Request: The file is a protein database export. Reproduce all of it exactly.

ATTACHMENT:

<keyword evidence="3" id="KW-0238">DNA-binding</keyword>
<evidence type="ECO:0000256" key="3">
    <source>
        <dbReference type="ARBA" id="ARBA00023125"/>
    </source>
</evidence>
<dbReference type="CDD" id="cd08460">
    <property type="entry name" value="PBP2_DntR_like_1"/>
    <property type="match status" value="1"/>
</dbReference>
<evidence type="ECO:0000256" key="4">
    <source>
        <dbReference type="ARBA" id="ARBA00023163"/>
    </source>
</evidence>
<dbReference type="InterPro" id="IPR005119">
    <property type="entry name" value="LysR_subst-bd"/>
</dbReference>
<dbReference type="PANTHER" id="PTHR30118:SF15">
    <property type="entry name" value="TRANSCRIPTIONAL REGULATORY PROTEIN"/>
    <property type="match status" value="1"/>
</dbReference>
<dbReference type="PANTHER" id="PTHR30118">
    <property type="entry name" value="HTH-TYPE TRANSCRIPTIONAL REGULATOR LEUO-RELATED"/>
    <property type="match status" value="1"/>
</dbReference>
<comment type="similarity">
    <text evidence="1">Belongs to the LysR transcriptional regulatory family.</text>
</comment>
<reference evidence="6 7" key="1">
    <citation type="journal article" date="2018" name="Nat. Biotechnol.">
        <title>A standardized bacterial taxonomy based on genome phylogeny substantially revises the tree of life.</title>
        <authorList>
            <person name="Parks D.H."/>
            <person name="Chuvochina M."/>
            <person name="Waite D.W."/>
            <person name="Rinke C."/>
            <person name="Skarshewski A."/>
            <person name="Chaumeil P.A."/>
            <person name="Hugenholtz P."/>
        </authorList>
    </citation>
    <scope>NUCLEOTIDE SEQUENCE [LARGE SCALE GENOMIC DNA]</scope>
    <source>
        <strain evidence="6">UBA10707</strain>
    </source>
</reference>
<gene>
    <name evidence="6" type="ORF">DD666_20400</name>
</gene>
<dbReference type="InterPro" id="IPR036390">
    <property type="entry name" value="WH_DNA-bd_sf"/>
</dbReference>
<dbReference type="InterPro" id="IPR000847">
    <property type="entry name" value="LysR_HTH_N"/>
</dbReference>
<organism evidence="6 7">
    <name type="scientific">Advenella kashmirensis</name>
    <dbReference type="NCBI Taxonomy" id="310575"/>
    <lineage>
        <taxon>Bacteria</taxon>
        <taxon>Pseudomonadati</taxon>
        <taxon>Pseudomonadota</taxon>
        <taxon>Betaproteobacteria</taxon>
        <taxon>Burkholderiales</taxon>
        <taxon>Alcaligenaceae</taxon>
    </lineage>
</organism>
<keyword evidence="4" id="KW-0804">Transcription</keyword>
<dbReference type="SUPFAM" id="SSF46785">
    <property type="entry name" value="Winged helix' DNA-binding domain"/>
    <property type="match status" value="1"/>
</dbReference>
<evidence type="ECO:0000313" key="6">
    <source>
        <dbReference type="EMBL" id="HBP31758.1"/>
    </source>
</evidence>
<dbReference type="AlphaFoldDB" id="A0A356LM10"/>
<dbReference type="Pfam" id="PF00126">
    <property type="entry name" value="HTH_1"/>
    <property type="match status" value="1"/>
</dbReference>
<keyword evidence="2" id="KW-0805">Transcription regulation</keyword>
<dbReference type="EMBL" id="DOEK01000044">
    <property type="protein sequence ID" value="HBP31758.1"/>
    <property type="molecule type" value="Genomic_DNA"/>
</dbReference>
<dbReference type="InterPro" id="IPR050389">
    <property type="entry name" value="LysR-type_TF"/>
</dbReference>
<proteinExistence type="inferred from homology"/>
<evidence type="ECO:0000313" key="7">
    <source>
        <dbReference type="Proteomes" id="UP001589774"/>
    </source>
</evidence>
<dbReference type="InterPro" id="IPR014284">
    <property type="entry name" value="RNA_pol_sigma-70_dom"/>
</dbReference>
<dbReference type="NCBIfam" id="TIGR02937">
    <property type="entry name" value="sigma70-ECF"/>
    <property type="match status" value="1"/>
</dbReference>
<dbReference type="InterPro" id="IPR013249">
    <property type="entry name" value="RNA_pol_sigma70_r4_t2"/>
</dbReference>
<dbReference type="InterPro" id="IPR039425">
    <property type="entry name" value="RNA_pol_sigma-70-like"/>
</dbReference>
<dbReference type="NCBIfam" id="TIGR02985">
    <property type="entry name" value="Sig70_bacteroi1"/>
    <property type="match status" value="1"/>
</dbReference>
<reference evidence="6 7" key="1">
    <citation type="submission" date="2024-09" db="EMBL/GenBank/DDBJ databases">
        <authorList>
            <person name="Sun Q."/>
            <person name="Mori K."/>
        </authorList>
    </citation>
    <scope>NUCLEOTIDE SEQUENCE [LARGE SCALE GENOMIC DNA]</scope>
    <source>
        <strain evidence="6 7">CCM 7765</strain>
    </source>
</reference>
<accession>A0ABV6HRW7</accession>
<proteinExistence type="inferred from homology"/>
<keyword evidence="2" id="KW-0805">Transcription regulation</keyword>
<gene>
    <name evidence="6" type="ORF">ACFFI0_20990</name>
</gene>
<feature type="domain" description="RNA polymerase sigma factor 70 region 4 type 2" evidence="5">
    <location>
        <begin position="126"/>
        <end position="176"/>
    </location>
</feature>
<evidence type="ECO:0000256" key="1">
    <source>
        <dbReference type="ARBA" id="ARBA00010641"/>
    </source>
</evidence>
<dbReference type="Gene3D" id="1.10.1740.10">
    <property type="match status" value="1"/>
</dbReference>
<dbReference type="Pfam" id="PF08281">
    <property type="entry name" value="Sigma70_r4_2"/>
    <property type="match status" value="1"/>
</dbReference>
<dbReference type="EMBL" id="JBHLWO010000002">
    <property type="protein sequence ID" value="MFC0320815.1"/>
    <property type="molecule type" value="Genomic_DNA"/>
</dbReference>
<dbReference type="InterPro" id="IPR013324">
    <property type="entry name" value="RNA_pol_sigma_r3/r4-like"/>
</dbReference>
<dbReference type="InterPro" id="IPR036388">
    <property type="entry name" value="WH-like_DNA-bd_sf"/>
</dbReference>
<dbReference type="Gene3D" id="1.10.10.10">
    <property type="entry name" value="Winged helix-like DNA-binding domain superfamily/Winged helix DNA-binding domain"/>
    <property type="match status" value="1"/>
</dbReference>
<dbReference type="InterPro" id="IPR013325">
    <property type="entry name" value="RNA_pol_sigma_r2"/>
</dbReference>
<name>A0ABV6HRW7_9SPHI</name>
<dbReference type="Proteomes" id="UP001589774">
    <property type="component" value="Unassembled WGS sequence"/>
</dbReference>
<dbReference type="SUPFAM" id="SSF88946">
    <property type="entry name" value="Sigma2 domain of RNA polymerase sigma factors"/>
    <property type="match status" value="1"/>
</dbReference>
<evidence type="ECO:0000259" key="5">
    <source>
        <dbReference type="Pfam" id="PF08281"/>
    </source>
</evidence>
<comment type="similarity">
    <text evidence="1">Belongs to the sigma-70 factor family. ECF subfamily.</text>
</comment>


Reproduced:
<keyword evidence="3" id="KW-0238">DNA-binding</keyword>
<evidence type="ECO:0000256" key="3">
    <source>
        <dbReference type="ARBA" id="ARBA00023125"/>
    </source>
</evidence>
<dbReference type="CDD" id="cd08460">
    <property type="entry name" value="PBP2_DntR_like_1"/>
    <property type="match status" value="1"/>
</dbReference>
<evidence type="ECO:0000256" key="4">
    <source>
        <dbReference type="ARBA" id="ARBA00023163"/>
    </source>
</evidence>
<dbReference type="InterPro" id="IPR005119">
    <property type="entry name" value="LysR_subst-bd"/>
</dbReference>
<dbReference type="PANTHER" id="PTHR30118:SF15">
    <property type="entry name" value="TRANSCRIPTIONAL REGULATORY PROTEIN"/>
    <property type="match status" value="1"/>
</dbReference>
<dbReference type="PANTHER" id="PTHR30118">
    <property type="entry name" value="HTH-TYPE TRANSCRIPTIONAL REGULATOR LEUO-RELATED"/>
    <property type="match status" value="1"/>
</dbReference>
<comment type="similarity">
    <text evidence="1">Belongs to the LysR transcriptional regulatory family.</text>
</comment>
<reference evidence="6 7" key="1">
    <citation type="journal article" date="2018" name="Nat. Biotechnol.">
        <title>A standardized bacterial taxonomy based on genome phylogeny substantially revises the tree of life.</title>
        <authorList>
            <person name="Parks D.H."/>
            <person name="Chuvochina M."/>
            <person name="Waite D.W."/>
            <person name="Rinke C."/>
            <person name="Skarshewski A."/>
            <person name="Chaumeil P.A."/>
            <person name="Hugenholtz P."/>
        </authorList>
    </citation>
    <scope>NUCLEOTIDE SEQUENCE [LARGE SCALE GENOMIC DNA]</scope>
    <source>
        <strain evidence="6">UBA10707</strain>
    </source>
</reference>
<gene>
    <name evidence="6" type="ORF">DD666_20400</name>
</gene>
<dbReference type="InterPro" id="IPR036390">
    <property type="entry name" value="WH_DNA-bd_sf"/>
</dbReference>
<dbReference type="InterPro" id="IPR000847">
    <property type="entry name" value="LysR_HTH_N"/>
</dbReference>
<organism evidence="6 7">
    <name type="scientific">Advenella kashmirensis</name>
    <dbReference type="NCBI Taxonomy" id="310575"/>
    <lineage>
        <taxon>Bacteria</taxon>
        <taxon>Pseudomonadati</taxon>
        <taxon>Pseudomonadota</taxon>
        <taxon>Betaproteobacteria</taxon>
        <taxon>Burkholderiales</taxon>
        <taxon>Alcaligenaceae</taxon>
    </lineage>
</organism>
<keyword evidence="4" id="KW-0804">Transcription</keyword>
<dbReference type="SUPFAM" id="SSF46785">
    <property type="entry name" value="Winged helix' DNA-binding domain"/>
    <property type="match status" value="1"/>
</dbReference>
<evidence type="ECO:0000313" key="6">
    <source>
        <dbReference type="EMBL" id="HBP31758.1"/>
    </source>
</evidence>
<dbReference type="AlphaFoldDB" id="A0A356LM10"/>
<dbReference type="Pfam" id="PF00126">
    <property type="entry name" value="HTH_1"/>
    <property type="match status" value="1"/>
</dbReference>
<keyword evidence="2" id="KW-0805">Transcription regulation</keyword>
<dbReference type="EMBL" id="DOEK01000044">
    <property type="protein sequence ID" value="HBP31758.1"/>
    <property type="molecule type" value="Genomic_DNA"/>
</dbReference>
<dbReference type="InterPro" id="IPR050389">
    <property type="entry name" value="LysR-type_TF"/>
</dbReference>
<proteinExistence type="inferred from homology"/>
<evidence type="ECO:0000313" key="7">
    <source>
        <dbReference type="Proteomes" id="UP001589774"/>
    </source>
</evidence>
<dbReference type="InterPro" id="IPR014284">
    <property type="entry name" value="RNA_pol_sigma-70_dom"/>
</dbReference>
<dbReference type="NCBIfam" id="TIGR02937">
    <property type="entry name" value="sigma70-ECF"/>
    <property type="match status" value="1"/>
</dbReference>
<dbReference type="InterPro" id="IPR013249">
    <property type="entry name" value="RNA_pol_sigma70_r4_t2"/>
</dbReference>
<dbReference type="InterPro" id="IPR039425">
    <property type="entry name" value="RNA_pol_sigma-70-like"/>
</dbReference>
<dbReference type="NCBIfam" id="TIGR02985">
    <property type="entry name" value="Sig70_bacteroi1"/>
    <property type="match status" value="1"/>
</dbReference>
<reference evidence="6 7" key="1">
    <citation type="submission" date="2024-09" db="EMBL/GenBank/DDBJ databases">
        <authorList>
            <person name="Sun Q."/>
            <person name="Mori K."/>
        </authorList>
    </citation>
    <scope>NUCLEOTIDE SEQUENCE [LARGE SCALE GENOMIC DNA]</scope>
    <source>
        <strain evidence="6 7">CCM 7765</strain>
    </source>
</reference>
<accession>A0ABV6HRW7</accession>
<proteinExistence type="inferred from homology"/>
<keyword evidence="2" id="KW-0805">Transcription regulation</keyword>
<gene>
    <name evidence="6" type="ORF">ACFFI0_20990</name>
</gene>
<feature type="domain" description="RNA polymerase sigma factor 70 region 4 type 2" evidence="5">
    <location>
        <begin position="126"/>
        <end position="176"/>
    </location>
</feature>
<evidence type="ECO:0000256" key="1">
    <source>
        <dbReference type="ARBA" id="ARBA00010641"/>
    </source>
</evidence>
<dbReference type="Gene3D" id="1.10.1740.10">
    <property type="match status" value="1"/>
</dbReference>
<dbReference type="Pfam" id="PF08281">
    <property type="entry name" value="Sigma70_r4_2"/>
    <property type="match status" value="1"/>
</dbReference>
<dbReference type="EMBL" id="JBHLWO010000002">
    <property type="protein sequence ID" value="MFC0320815.1"/>
    <property type="molecule type" value="Genomic_DNA"/>
</dbReference>
<dbReference type="InterPro" id="IPR013324">
    <property type="entry name" value="RNA_pol_sigma_r3/r4-like"/>
</dbReference>
<dbReference type="InterPro" id="IPR036388">
    <property type="entry name" value="WH-like_DNA-bd_sf"/>
</dbReference>
<dbReference type="Gene3D" id="1.10.10.10">
    <property type="entry name" value="Winged helix-like DNA-binding domain superfamily/Winged helix DNA-binding domain"/>
    <property type="match status" value="1"/>
</dbReference>
<dbReference type="InterPro" id="IPR013325">
    <property type="entry name" value="RNA_pol_sigma_r2"/>
</dbReference>
<name>A0ABV6HRW7_9SPHI</name>
<dbReference type="Proteomes" id="UP001589774">
    <property type="component" value="Unassembled WGS sequence"/>
</dbReference>
<dbReference type="SUPFAM" id="SSF88946">
    <property type="entry name" value="Sigma2 domain of RNA polymerase sigma factors"/>
    <property type="match status" value="1"/>
</dbReference>
<evidence type="ECO:0000259" key="5">
    <source>
        <dbReference type="Pfam" id="PF08281"/>
    </source>
</evidence>
<comment type="similarity">
    <text evidence="1">Belongs to the sigma-70 factor family. ECF subfamily.</text>
</comment>